Today, however, a Christian legal advocacy group with a growing national profile, called Alliance Defending Freedom, is working to undo the regulations and policies that helped Langan move to Carswell. Now she is at risk of being sent back into the male prison population.

“I had to learn to fight to not make my whole existence a living hell. I’m not trying to live that way again.”

“I had to learn to fight to not make my whole existence a living hell, even though it was to some extent,” said Langan, of her life before she was transferred to a women’s facility. “I’m not trying to live that way again.”

Langan’s status at Carswell was thrown into jeopardy by a lawsuit initially filed in February 2017 by a group of three cisgender women previously housed at the prison. The lawsuit, joined by Alliance Defending Freedom last April, seeks to reverse the policy that has made Langan’s new life possible.

This isn’t ADF’s first foray into attacking transgender rights. The organization, labeled by the Southern Poverty Law Center as a hate group, and its supporters have pushed several state-level “bathroom bills” — legislation that seeks to restrict transgender people’s rights to use restrooms that align with their gender identity, rather than their gender assigned at birth. In arguing for their clients in the Carswell case, ADF is drawing on the same logic utilized when promoting bathroom bills: recognizing trans people’s gender self-identifications puts cis people in danger.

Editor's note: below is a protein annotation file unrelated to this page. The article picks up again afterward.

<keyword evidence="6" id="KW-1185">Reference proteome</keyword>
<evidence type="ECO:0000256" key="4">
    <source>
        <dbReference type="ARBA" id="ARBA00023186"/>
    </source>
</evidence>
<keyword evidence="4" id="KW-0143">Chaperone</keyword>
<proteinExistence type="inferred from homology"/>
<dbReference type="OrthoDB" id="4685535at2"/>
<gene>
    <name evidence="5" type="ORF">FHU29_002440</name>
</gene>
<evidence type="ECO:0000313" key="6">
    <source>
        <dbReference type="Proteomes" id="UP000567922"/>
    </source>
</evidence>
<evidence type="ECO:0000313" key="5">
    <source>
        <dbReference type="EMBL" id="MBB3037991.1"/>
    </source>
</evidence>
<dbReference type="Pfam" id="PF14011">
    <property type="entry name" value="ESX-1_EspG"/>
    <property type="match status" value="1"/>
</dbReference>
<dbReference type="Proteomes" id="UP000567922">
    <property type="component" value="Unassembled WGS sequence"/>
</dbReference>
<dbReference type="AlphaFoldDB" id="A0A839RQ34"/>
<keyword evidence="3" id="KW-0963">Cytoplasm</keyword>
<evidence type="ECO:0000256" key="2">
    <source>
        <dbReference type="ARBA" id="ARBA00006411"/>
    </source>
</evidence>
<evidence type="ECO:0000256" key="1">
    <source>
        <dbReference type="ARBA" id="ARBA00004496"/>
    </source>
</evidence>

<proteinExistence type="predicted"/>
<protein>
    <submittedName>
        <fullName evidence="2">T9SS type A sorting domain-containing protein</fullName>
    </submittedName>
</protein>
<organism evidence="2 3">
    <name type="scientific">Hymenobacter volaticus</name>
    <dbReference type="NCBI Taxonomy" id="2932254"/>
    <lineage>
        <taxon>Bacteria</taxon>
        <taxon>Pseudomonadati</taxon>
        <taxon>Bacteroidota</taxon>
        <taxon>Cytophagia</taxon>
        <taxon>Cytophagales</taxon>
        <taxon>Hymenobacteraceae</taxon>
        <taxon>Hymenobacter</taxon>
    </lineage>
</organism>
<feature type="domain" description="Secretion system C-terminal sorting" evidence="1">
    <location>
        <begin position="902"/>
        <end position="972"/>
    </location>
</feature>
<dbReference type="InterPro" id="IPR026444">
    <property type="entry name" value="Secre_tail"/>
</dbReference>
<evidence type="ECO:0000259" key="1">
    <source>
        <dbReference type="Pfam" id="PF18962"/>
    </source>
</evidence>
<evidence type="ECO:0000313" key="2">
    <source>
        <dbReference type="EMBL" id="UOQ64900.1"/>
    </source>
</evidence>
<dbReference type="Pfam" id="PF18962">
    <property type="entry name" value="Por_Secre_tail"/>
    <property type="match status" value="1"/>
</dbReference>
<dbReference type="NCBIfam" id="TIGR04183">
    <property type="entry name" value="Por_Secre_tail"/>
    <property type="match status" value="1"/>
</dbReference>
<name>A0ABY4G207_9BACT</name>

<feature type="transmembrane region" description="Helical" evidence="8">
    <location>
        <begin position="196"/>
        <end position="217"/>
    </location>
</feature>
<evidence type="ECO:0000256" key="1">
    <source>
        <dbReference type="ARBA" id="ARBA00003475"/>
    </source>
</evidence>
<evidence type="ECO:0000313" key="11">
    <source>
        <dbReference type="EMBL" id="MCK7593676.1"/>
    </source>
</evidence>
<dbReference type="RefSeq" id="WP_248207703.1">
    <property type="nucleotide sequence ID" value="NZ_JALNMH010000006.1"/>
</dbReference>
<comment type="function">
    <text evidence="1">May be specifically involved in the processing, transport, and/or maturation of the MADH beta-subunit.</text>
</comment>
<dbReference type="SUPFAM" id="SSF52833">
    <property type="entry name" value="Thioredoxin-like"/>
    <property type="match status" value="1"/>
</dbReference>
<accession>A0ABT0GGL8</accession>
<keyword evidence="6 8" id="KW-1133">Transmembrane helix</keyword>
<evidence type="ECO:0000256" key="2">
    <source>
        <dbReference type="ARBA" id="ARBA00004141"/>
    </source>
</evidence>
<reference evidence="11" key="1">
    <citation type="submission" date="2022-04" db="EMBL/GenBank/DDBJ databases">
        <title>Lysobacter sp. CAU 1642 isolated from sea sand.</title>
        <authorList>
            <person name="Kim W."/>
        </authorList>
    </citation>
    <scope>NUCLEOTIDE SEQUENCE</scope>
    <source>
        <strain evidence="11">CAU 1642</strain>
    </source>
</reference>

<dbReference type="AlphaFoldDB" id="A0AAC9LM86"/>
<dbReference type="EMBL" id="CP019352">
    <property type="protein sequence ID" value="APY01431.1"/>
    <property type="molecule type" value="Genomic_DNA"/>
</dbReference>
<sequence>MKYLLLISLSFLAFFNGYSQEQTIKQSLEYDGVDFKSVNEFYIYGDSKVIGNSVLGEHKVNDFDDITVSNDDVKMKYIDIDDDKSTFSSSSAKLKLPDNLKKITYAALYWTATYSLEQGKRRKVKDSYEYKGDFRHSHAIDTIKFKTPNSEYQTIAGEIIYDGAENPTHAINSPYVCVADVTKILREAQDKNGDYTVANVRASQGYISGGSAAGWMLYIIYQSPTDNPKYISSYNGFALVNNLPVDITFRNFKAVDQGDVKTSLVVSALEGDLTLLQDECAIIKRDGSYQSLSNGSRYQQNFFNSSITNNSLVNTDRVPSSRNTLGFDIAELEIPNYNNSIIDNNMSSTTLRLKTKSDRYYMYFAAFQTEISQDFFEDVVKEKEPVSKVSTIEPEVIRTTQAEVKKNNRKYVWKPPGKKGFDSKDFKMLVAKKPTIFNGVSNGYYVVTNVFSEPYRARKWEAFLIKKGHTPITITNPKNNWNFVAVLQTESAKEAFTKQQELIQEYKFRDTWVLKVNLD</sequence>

ADF’s involvement in the Carswell lawsuit represents yet another front from which the group is endeavoring to roll back protections for LGBT people, at time when ADF has more support than ever within the Department of Justice. With many of the cisgender women who originally filed the lawsuit now transferred to a different facility, the case is now in settlement negotiations. Bureau of Prisons policy could not be changed overnight without the Justice Department violating federal law and risking another lawsuit, said LGBT advocates and attorneys interviewed by The Intercept, although some said such a move on the DOJ’s part would not have surprised them.

“Placement of transgender women in women’s facilities is exceedingly rare and where it does happen, it is often the result of years of advocacy by the individual prisoners and detainees,” said Chase Strangio, a staff attorney with the American Civil Liberty Union’s LGBT & AIDS Project, who has worked to oppose bathroom bill legislation and support incarcerated trans people. “Attacks on these placements by non-transgender women alleging harms by simply existing in space in proximity to women who are transgender are legally frivolous, but the message to the transgender individuals who are fighting so hard to survive is devastating.”